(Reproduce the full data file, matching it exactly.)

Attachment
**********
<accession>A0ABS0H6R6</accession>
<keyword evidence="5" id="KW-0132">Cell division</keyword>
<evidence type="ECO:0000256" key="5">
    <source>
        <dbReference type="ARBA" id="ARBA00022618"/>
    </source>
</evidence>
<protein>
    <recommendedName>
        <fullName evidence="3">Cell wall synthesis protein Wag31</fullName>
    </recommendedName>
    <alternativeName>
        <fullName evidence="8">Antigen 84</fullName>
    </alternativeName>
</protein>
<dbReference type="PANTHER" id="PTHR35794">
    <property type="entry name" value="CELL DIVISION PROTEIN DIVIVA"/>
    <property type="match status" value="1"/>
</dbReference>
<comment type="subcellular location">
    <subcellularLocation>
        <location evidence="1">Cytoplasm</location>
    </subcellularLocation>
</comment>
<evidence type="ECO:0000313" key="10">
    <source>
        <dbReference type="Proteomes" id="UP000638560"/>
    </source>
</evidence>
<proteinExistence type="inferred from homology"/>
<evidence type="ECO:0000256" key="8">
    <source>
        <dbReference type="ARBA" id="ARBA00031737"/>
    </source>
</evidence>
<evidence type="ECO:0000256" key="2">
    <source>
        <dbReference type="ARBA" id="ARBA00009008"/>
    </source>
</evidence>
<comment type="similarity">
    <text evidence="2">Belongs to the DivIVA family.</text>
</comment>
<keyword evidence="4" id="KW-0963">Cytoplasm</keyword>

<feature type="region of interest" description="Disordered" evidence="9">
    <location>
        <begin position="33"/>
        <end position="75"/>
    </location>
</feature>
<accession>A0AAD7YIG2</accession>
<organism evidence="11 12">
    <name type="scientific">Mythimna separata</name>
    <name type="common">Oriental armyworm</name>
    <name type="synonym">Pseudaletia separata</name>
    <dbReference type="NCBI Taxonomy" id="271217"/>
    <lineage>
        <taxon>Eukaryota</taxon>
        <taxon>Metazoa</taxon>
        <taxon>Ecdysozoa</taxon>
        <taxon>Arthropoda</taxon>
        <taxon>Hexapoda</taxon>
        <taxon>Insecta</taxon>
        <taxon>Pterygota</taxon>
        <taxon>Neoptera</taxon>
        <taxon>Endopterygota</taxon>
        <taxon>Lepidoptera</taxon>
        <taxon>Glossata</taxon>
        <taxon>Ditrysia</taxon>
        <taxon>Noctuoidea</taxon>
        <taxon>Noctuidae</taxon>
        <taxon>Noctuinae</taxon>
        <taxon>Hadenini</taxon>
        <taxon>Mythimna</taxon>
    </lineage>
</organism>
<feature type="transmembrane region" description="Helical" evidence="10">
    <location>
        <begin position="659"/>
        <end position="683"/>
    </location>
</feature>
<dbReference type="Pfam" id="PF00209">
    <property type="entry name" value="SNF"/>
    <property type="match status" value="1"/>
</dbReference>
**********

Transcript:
<accession>A0ABS0H6R6</accession>
<keyword evidence="5" id="KW-0132">Cell division</keyword>
<evidence type="ECO:0000256" key="5">
    <source>
        <dbReference type="ARBA" id="ARBA00022618"/>
    </source>
</evidence>
<protein>
    <recommendedName>
        <fullName evidence="3">Cell wall synthesis protein Wag31</fullName>
    </recommendedName>
    <alternativeName>
        <fullName evidence="8">Antigen 84</fullName>
    </alternativeName>
</protein>
<dbReference type="PANTHER" id="PTHR35794">
    <property type="entry name" value="CELL DIVISION PROTEIN DIVIVA"/>
    <property type="match status" value="1"/>
</dbReference>
<comment type="subcellular location">
    <subcellularLocation>
        <location evidence="1">Cytoplasm</location>
    </subcellularLocation>
</comment>
<evidence type="ECO:0000313" key="10">
    <source>
        <dbReference type="Proteomes" id="UP000638560"/>
    </source>
</evidence>
<proteinExistence type="inferred from homology"/>
<evidence type="ECO:0000256" key="8">
    <source>
        <dbReference type="ARBA" id="ARBA00031737"/>
    </source>
</evidence>
<evidence type="ECO:0000256" key="2">
    <source>
        <dbReference type="ARBA" id="ARBA00009008"/>
    </source>
</evidence>
<comment type="similarity">
    <text evidence="2">Belongs to the DivIVA family.</text>
</comment>
<keyword evidence="4" id="KW-0963">Cytoplasm</keyword>

<feature type="region of interest" description="Disordered" evidence="9">
    <location>
        <begin position="33"/>
        <end position="75"/>
    </location>
</feature>
<accession>A0AAD7YIG2</accession>
<organism evidence="11 12">
    <name type="scientific">Mythimna separata</name>
    <name type="common">Oriental armyworm</name>
    <name type="synonym">Pseudaletia separata</name>
    <dbReference type="NCBI Taxonomy" id="271217"/>
    <lineage>
        <taxon>Eukaryota</taxon>
        <taxon>Metazoa</taxon>
        <taxon>Ecdysozoa</taxon>
        <taxon>Arthropoda</taxon>
        <taxon>Hexapoda</taxon>
        <taxon>Insecta</taxon>
        <taxon>Pterygota</taxon>
        <taxon>Neoptera</taxon>
        <taxon>Endopterygota</taxon>
        <taxon>Lepidoptera</taxon>
        <taxon>Glossata</taxon>
        <taxon>Ditrysia</taxon>
        <taxon>Noctuoidea</taxon>
        <taxon>Noctuidae</taxon>
        <taxon>Noctuinae</taxon>
        <taxon>Hadenini</taxon>
        <taxon>Mythimna</taxon>
    </lineage>
</organism>
<feature type="transmembrane region" description="Helical" evidence="10">
    <location>
        <begin position="659"/>
        <end position="683"/>
    </location>
</feature>
<dbReference type="Pfam" id="PF00209">
    <property type="entry name" value="SNF"/>
    <property type="match status" value="1"/>
</dbReference>